Justin Carter and Eamon Harkin live at Mister Sunday in Industry City on Sunday, July 20. Completely independent of the mixing desk, this set was captured by a microphone perched in a tree just off the dancefloor.
As has become tradition, Eamon and I attempt to wrap a bow around the musical year that was with our Best Of lists. As usual, I had a hard time limiting my list to things that came out in 2013, or even limiting it to just music; that Turrell piece made me feel like I’d just heard a symphony, and Herbie Hancock’s use of the vocoder on Sunlight is still yet to be matched. (No matter how hard Daft Punk tried this year.)
Dirg Gerner’s Dirg Gerner EP on Eglo
I can’t say enough about this record. Beautiful melody after beautiful melody, warm production, amazing songs. I played it and played it, but it never got old.
James Turrell’s Aten Reign at the Guggenheim
Last year I waxed on about Philip Glass and Robert Wilson’s Einstein on the Beach. At the time Wilson said, “You don’t have to understand anything. It’s a work where you can go and get lost. That’s the idea.”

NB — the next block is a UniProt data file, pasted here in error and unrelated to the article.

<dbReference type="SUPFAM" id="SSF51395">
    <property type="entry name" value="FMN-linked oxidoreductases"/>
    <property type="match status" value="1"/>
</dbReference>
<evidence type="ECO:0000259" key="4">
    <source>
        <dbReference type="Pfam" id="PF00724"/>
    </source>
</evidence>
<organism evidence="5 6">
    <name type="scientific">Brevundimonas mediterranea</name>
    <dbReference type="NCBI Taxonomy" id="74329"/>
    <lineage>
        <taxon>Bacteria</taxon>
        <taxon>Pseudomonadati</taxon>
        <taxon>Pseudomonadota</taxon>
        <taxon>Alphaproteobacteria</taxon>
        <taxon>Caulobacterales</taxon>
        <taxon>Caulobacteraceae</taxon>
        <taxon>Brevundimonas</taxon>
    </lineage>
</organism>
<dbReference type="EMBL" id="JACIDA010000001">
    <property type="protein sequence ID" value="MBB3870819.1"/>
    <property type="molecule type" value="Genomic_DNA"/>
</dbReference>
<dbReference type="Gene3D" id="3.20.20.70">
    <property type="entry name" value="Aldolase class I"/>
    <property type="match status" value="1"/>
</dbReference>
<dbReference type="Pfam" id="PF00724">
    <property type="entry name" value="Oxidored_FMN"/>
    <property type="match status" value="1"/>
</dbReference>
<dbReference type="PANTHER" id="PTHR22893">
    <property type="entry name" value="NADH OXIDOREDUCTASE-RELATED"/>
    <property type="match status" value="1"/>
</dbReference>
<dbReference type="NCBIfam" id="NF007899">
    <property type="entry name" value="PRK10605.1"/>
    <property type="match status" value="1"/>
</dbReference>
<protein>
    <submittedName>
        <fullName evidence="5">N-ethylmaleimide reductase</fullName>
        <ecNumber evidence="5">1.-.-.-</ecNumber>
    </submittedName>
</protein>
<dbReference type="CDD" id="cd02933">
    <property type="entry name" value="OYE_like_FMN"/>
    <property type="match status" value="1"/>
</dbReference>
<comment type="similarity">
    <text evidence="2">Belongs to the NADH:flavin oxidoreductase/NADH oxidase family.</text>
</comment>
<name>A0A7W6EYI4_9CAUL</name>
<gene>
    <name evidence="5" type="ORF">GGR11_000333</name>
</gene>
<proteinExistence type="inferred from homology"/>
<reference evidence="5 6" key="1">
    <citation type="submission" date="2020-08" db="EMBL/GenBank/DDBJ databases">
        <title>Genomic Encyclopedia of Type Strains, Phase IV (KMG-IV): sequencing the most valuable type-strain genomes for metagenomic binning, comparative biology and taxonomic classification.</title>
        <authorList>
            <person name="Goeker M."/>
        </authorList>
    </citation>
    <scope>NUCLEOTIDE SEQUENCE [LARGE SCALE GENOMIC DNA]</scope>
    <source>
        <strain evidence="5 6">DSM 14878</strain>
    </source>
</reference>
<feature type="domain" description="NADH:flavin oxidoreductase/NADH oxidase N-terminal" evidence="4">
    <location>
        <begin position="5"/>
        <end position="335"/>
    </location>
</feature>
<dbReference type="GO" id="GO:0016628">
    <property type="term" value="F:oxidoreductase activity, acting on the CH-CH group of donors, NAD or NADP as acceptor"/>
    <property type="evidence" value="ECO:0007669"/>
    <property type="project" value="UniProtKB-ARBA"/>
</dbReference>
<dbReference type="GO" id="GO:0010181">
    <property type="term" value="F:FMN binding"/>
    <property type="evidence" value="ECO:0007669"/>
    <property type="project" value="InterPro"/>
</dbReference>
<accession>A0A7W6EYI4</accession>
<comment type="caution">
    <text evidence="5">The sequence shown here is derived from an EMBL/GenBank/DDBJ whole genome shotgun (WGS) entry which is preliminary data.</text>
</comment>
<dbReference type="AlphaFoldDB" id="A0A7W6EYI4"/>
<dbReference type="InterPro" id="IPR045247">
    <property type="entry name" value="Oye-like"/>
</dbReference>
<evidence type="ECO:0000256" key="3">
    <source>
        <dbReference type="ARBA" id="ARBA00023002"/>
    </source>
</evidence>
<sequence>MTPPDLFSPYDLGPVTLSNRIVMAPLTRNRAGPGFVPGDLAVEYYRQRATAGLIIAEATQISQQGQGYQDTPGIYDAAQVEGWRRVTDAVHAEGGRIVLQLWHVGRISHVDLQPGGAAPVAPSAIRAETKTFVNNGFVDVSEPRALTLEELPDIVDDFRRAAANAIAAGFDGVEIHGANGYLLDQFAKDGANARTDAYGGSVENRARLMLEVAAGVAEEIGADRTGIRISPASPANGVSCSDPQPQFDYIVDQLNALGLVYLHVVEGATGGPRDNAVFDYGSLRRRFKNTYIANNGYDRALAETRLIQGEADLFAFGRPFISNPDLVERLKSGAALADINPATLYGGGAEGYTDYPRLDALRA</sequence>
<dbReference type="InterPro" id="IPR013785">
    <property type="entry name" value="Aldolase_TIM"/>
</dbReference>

Aten Reign, James Turrell’s all-encompassing light installation inside the Guggenheim rotunda, was the visual art equivalent. There was no focal point, which is kind of like having an opera with no plot. It was beautiful and impossible to capture in photo, video or anything else – nothing but experience. A total inspiration in terms of what I want for our parties.
A little note: This show is over, but Turrell has a career retrospective at the LACMA until early April, and here’s a map of all of his installations around the world.
Continue reading “Looking Back On 2013: Justin Carter”
There are never enough opportunities to hear new things from Maurice Fulton. The Sheffield-based, Baltimore-raised producer and DJ is one of the most prolific and talented around, but sadly, his creations see the light of day too infrequently.
Lucky for us, there’s Bubbletease Communications, his monthly podcast, which previews things that are yet to come: tracks from Tungi, the Mim Suleiman album he produced, were getting aired out about two years before it got released. And that’s a rarity. Most of what you hear on Bubbletease will never come out: Maurice is known to hold onto secret stompers without ever sending them to market.
We’ll deal, though. As long as they’re recorded on the thirty-minute Bubbletease mixes, we’ll be able to hear them in exactly the way we should.